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education, which, though necessarily slow at first, must if persisted in be sure-which, though not fitted to produce immediately a multitude of converts, is gradually undermining existing superstitions, and preparing the way for their ultimate overthrow.

Indeed all the advances in science and knowledge which have been made since the days of the Apostles, are, directly or indirectly, so many advantages in the hands of present Christians for promoting the gospel of their Redeemer. These advances, it will not be questioned, have been very great. But it is a well grounded maxim, that "knowledge is power;" and it is not more powerful probably in its influence upon any work, than upon that of promoting the gospel. Every step taken in the field of real science is so much gained to the cause of light and truth, and is fitted in some way, either more or less remotely, to subserve the interests of true religion in the world. The comparison we have here made between the several advantages of the primitive Christians, and those possessed by Christians now, in relation to the work of spreading the gospel, must I think satisfy every impartial mind, that their unparallelled success is not to be accounted for on the ground of their superior advantages: For if in some respects they had an advantage over us; in many others, and those too I venture to say of greater importance, we have a decided advantage over them.

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Perhaps it will be urged, in accounting for their successes, that the Spirit in a remarkable degree attended their labors. Wherever they went, the Holy Spirit followed them, and rendered their efforts. powerful and effectual. This, doubtless, was the fact; but the question still remains, Why did the Holy Spirit follow them? Why did he bless their exertions more signally than ours? God, to be sure, is a sove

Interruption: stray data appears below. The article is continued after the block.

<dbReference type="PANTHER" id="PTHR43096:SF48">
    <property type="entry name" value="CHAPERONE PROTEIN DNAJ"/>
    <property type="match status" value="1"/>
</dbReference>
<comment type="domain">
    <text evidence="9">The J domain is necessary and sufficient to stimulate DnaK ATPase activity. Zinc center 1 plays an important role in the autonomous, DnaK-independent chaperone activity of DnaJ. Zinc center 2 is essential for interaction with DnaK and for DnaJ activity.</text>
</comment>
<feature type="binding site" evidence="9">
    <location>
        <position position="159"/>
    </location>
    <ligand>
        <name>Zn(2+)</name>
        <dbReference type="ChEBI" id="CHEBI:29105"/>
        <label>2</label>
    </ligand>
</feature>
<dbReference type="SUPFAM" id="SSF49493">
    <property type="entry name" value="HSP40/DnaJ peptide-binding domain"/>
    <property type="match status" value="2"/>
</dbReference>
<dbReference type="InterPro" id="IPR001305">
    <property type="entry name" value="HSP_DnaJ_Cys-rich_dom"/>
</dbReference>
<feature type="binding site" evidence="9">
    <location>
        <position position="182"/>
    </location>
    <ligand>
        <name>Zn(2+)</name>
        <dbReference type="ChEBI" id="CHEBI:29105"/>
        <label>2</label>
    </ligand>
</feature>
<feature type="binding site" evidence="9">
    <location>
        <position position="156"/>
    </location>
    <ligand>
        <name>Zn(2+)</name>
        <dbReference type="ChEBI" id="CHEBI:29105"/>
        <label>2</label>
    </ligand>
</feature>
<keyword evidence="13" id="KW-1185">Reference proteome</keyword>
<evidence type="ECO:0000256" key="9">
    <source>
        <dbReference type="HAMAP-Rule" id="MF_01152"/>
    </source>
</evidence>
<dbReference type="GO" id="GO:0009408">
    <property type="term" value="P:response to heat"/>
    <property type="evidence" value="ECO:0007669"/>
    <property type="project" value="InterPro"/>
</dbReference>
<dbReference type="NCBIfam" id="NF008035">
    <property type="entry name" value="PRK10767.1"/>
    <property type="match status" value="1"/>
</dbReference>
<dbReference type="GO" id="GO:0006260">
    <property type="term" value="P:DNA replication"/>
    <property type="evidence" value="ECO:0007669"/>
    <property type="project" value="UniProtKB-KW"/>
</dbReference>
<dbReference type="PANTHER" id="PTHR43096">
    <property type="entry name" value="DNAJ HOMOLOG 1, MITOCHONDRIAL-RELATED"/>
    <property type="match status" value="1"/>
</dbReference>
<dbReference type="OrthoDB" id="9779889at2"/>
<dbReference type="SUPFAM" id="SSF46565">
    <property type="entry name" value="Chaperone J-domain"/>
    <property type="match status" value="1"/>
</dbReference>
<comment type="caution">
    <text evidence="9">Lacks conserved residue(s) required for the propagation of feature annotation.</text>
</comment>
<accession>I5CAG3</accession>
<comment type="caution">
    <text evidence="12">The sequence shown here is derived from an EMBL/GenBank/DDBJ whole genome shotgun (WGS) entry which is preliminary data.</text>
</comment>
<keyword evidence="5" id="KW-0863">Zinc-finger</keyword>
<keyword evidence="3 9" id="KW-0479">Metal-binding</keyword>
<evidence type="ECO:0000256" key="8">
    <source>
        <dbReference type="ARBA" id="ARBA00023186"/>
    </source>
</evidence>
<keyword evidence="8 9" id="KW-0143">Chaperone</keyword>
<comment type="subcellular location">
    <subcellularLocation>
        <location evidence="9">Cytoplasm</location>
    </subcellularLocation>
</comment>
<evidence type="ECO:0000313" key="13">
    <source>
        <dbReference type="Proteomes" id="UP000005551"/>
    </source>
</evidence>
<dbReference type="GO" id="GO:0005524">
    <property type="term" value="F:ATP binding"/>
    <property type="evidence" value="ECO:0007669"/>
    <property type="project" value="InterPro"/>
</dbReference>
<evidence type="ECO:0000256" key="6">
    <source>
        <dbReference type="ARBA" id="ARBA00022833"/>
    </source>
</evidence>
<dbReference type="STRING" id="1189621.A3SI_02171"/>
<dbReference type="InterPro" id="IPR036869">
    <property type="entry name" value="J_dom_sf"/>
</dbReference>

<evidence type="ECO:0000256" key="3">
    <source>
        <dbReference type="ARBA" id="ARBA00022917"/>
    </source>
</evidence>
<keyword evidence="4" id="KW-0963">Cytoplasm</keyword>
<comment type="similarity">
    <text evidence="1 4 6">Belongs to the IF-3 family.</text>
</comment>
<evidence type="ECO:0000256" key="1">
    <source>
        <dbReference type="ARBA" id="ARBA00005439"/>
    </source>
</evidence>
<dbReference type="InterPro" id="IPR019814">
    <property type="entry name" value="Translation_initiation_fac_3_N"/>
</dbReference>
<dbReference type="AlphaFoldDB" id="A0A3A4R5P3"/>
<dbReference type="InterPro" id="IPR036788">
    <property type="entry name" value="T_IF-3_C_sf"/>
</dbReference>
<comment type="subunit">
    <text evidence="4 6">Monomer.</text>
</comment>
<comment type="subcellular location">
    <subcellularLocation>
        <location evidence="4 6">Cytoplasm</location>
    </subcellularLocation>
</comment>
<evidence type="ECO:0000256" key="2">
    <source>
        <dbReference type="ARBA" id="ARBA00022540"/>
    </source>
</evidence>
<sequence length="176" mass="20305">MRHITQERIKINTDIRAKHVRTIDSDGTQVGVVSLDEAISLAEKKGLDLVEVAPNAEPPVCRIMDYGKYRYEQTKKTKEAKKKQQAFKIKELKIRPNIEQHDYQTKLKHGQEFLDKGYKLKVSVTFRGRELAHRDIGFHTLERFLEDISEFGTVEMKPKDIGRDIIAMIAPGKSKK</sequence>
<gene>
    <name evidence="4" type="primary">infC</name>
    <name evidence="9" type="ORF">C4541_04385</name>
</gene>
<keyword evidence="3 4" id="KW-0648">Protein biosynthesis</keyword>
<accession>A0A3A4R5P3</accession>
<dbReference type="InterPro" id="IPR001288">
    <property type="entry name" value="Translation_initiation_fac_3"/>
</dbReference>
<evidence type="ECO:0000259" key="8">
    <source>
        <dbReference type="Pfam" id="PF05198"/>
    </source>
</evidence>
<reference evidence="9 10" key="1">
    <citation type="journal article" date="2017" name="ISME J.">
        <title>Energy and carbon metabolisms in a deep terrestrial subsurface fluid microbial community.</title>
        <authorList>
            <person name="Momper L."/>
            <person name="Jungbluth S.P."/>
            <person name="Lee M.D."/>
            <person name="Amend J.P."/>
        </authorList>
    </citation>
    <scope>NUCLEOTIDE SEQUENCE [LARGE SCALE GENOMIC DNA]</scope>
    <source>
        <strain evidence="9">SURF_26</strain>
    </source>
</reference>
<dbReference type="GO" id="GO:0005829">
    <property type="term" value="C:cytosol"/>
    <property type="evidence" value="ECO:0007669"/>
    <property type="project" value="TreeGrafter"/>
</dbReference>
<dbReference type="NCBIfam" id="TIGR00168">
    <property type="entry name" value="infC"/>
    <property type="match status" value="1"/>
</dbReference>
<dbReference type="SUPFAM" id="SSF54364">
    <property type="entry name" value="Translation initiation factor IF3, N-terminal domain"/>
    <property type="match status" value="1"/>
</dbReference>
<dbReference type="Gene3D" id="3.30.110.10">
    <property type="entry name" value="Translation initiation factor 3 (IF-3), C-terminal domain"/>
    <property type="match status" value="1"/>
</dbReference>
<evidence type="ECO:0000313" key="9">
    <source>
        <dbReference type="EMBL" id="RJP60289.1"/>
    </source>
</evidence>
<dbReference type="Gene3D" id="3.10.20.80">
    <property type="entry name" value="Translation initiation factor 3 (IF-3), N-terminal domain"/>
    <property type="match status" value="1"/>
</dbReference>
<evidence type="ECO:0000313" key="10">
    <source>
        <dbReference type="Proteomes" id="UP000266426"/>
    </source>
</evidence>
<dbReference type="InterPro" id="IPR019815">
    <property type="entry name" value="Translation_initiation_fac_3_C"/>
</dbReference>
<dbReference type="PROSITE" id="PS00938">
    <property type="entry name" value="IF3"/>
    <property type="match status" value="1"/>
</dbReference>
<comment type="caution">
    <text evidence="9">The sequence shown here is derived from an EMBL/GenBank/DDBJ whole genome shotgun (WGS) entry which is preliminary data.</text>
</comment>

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reign in the distribution of spiritual favors; yet he is not an arbitrary sovereign-and he never acts but in view of reasons. What reason then can be given, why the Holy Spirit should have accompa nied and blessed the labors of the primitive Christians, more than the labors of Christians since, except that they were more prayerful, more devoted, and more eminently holy?

I am sensible, my brethren, that this mode of accounting for it must be a humbling one to us; still, I have reason to believe it is the only mode, It is evident, I think, on the very surface of the New Testament, that the primitive saints were more devoted to their work, more dead to the world, and more fervent and abundant in prayer-yes, altogether more, than christians are now, or than they have been probably at any other period. They were, as an apostle expresses it, crucified to the world, and the world to them. Its riches, its honors, its fascinating pleasures-all were "counted as dross and dung, that they might win Christ” themselves, and might extend the blessings of his gospel to others. By unceasing labors and willing sacrifices, accompanied by fervent and persevering prayers; they secured to themselves the constant smiles of heaven, and the constant influences of the Holy Spirit. They were continually in motion"warning every man, and teaching every man ;" and wherever they went they carried a revival with them. Thus their doctrines and their religion spread, and converts were multiplied. "Their sound went forth into all the earth, and their words to the ends of the world."

And here we may see, my brethren, to what the christian world must come before a renewal of the triumphs and the success of primitive times can be